[Met Performance] CID:351841
Eugene Onegin {122} Metropolitan Opera House: 02/09/2007., Sirius Broadcast live

(Debut: Svetlana Volkova
Broadcast/Streamed
Review)


Metropolitan Opera House
February 9, 2007 Broadcast/Streamed


EUGENE ONEGIN {122}
P. I. Tchaikovsky-P. I. Tchaikovsky/Shilovsky

Eugene Onegin...........Dmitri Hvorostovsky
Tatiana.................Renée Fleming
Lensky..................Ramón Vargas
Olga....................Elena Zaremba
Prince Gremin...........Sergei Aleksashkin
Larina..................Svetlana Volkova [Debut]
Filippyevna.............Larisa Shevchenko
Triquet.................Jean-Paul Fouchécourt
Captain.................Keith Miller
Zaretsky................Richard Bernstein
Dance...................Sam Meredith
Dance...................Linda Gelinas

Conductor...............Valery Gergiev

Production..............Robert Carsen
Designer................Michael Levine
Lighting Designer.......Jean Kalman
Choreographer...........Serge Bennathan
Stage Director..........Peter McClintock

Revival a gift of The Dr. M. Lee Pearce Foundation and the Jane W. Nuhn Charitable Trust

Broadcast live on Sirius Metropolitan Opera Radio
Streamed live at metopera.org

Eugene Onegin received seven performances this season

Production photos of Eugene Onegin by Ken Howard/Metropolitan Opera.

Review of David J. Baker in the May 2007 issue of OPERA NEWS

The Met's "Eugene Onegin" (seen Feb. 9) had the fresh vitality of a new production, though the staging originated in 1997. A new conductor and cast made the difference, starting with the definitive performance by Dmitri Hvorostovsky in the title role. Thanks to the baritone's native fluency in the Russian language and culture, his bored, spoiled, narcissistic charmer of an Onegin, finally heard here for the first time, seemed to restore some of Pushkin's layers of irony and self-absorption that the opera glosses over.

Hvorostovsky's debonair vocal style has never been more appropriate to a role. Even if a few forte top notes sounded reedy, his performance was memorable for the overall vitality of his timbre and its smart musical deployment - not to mention his command of gesture, his defiant stance and a palpable sense of Onegin's vanity. Robert Carsen's production works hard to underline these traits, as, for example, in the drawn-out onstage change of clothing during the [beginning] music to Act III, but Hvorostovsky made such interventions seem superfluous.

If the evening had one supreme moment, it was surely this Onegin's final dismissal of Tatiana's naïve appeal, his kindly but condescending comment that the young woman will go on to inspire other admirers. The famous Hvorostovsky breath control allowed him to float the lines in a perfectly shaped mezza voce that, while it paid the young lady a compliment, also glowed with self-satisfaction. The beauty of his delivery had a special impact, coming immediately after he has advised her to learn self-control.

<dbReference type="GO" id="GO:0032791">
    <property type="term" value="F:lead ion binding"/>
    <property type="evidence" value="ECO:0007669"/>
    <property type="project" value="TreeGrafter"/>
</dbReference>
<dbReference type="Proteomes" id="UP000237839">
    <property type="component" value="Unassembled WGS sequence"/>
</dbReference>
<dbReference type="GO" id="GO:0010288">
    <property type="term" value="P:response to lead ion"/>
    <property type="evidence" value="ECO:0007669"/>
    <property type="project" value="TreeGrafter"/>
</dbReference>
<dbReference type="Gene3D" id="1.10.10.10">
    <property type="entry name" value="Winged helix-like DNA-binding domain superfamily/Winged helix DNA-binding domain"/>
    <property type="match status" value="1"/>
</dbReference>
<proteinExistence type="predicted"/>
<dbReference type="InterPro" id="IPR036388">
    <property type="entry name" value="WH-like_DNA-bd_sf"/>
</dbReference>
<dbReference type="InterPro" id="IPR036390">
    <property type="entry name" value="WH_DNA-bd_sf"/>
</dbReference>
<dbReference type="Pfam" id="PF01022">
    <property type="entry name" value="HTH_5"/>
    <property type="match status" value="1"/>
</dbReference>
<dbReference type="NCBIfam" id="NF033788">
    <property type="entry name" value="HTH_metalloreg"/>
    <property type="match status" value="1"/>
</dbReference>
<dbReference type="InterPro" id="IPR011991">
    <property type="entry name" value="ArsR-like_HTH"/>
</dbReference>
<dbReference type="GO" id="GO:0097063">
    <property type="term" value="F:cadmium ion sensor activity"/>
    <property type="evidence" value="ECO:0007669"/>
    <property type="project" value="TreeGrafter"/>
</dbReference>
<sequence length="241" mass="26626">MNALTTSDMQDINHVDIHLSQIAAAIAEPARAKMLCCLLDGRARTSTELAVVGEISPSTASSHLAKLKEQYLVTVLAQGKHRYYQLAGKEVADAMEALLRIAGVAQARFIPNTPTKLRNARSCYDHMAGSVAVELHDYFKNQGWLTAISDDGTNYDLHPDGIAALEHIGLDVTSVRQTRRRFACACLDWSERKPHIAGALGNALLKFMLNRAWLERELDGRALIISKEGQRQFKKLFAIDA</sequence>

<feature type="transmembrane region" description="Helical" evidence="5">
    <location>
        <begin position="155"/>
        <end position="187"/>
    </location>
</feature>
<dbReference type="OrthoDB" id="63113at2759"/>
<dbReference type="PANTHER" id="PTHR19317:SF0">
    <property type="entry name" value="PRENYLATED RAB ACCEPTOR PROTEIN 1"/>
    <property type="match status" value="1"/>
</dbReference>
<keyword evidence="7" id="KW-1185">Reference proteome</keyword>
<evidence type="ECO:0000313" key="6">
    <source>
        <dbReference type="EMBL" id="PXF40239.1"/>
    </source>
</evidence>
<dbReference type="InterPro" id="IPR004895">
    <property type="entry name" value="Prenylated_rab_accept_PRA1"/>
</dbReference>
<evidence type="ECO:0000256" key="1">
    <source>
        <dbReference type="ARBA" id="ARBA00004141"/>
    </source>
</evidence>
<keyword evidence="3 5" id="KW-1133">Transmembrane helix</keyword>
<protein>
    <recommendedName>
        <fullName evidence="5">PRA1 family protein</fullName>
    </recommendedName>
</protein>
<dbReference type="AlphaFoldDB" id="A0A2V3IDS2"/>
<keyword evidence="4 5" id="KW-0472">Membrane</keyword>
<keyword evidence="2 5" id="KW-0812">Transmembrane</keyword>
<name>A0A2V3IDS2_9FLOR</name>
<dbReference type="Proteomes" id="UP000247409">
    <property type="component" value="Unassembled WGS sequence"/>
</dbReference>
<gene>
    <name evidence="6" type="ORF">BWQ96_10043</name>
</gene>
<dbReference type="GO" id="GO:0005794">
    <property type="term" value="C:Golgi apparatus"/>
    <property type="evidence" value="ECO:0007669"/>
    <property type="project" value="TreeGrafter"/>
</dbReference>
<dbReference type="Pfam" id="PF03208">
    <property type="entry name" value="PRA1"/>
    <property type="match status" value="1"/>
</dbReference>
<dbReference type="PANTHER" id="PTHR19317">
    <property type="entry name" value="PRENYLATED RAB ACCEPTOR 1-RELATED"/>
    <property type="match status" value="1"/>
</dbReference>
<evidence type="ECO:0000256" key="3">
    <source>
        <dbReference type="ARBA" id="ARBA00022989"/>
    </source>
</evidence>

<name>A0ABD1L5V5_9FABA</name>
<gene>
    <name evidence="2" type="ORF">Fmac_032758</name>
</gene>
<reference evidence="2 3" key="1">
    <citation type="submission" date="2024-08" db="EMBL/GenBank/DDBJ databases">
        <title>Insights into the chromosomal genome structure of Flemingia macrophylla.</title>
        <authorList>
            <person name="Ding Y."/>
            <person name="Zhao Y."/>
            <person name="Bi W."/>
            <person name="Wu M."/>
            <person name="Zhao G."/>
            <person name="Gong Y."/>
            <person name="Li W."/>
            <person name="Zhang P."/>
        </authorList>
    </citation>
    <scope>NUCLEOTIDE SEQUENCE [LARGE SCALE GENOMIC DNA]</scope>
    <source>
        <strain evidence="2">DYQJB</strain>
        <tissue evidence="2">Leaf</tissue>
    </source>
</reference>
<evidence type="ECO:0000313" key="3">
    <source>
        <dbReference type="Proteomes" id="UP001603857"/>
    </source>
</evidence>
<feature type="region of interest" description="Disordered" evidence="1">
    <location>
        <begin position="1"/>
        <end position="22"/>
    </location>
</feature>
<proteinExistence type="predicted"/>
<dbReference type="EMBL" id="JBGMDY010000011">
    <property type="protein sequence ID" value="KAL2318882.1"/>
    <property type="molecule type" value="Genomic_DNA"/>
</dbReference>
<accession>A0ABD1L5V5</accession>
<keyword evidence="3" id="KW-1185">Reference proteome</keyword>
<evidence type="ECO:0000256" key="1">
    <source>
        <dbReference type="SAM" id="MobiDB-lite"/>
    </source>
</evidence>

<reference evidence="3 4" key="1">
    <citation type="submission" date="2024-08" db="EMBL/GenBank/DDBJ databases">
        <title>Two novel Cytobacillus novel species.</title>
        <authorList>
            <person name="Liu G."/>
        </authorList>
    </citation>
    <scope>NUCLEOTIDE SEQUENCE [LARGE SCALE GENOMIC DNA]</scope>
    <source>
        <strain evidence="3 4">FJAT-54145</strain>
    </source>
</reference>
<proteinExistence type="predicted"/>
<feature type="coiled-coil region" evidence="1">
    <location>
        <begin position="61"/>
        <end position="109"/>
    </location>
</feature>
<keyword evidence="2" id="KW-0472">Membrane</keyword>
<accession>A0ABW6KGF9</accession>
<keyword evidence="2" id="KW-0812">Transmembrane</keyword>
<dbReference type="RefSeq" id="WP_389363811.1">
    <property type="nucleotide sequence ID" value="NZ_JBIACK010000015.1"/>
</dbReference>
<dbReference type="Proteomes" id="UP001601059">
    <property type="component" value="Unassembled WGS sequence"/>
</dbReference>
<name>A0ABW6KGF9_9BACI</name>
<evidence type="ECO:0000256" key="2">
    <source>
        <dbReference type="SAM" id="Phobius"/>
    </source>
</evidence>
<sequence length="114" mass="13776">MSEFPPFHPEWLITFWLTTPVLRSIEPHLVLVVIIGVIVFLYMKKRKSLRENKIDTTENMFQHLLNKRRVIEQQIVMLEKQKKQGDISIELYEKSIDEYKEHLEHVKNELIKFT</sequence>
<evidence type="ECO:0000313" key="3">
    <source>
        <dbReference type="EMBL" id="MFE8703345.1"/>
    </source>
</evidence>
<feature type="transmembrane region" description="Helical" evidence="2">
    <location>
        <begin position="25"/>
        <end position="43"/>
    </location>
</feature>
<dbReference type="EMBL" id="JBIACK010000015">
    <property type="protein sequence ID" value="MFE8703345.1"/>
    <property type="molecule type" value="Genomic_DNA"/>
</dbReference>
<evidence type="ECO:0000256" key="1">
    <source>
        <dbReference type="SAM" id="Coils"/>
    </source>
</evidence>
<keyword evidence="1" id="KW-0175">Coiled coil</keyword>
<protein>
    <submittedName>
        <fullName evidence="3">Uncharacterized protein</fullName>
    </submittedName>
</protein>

Moments like this - and there were others - showed the expert touch of Valery Gergiev, a conductor who has not always been known for his rhythmic clarity or considerate support of singers. For the most part, Gergiev created ample comfort zones for the lyrical finesse of the principals, while avoiding explosive orchestral extremes in the more hectic passages. His supple approach evoked the beauties of the orchestral writing, especially for woodwinds, and kept things taut with foreboding but no bombast.

Tchaikovsky's vocal writing has its idiosyncrasies, in particular an Italianate lyric line that alternates with a quasi-Wagnerian use of low-lying parlando. The low tessitura made mezzo Elena Zaremba sound too old as the flirtatious Olga and forced Renee Fleming, in her first Met Tatiana, to rely on harsh chest tones to project the first half of her letter scene. But at each opportunity for soft legato singing and in her expansive higher phrases, Fleming cast her customary spell. Her big solo ended with some unfortunate stage business - audible laughter and cavorting in the fallen leaves - but vocally it was moving.

Fleming's Russian seemed unforced, and her characterization had an endearing directness, with careful delineation of Tatiana's maturation. The final scene found Fleming and Hvorostovsky splendidly matched, as if inspiring one another to enact a tense and finally desperate confrontation, as the two characters give every sign of fighting for their emotional lives.

Ramón Vargas took some time to settle into his first Lenski in the house. A recent indisposition, or possibly the uncongenial Russian language, may have accounted for a drier sound than usual, although his final aria, in the duel scene, found him totally effective. The tenor's sense for the shape of a phrase never seems at issue.

Michael Levine's sets have none of the charm of his costumes. The bare box of a stage sometimes works against mood-setting, but it never detracted from the richly characterized musical performances. Svetlana Volkova, making her company debut, sang warmly as the girls' mother, while the other delightful character roles were served up delectably by Larissa Shevchenko (the nurse), Sergei Aleksashkin (Prince Gremin) and the awesomely stylish Jean-Paul Fouchecourt as Triquet. That character's French couplet, "A cette fete conviés," achieved a poise and elasticity that perfectly justified the extreme slowness of the tempo. The moment added to the sense that Gergiev was joyously rediscovering and redefining a well-traveled score.



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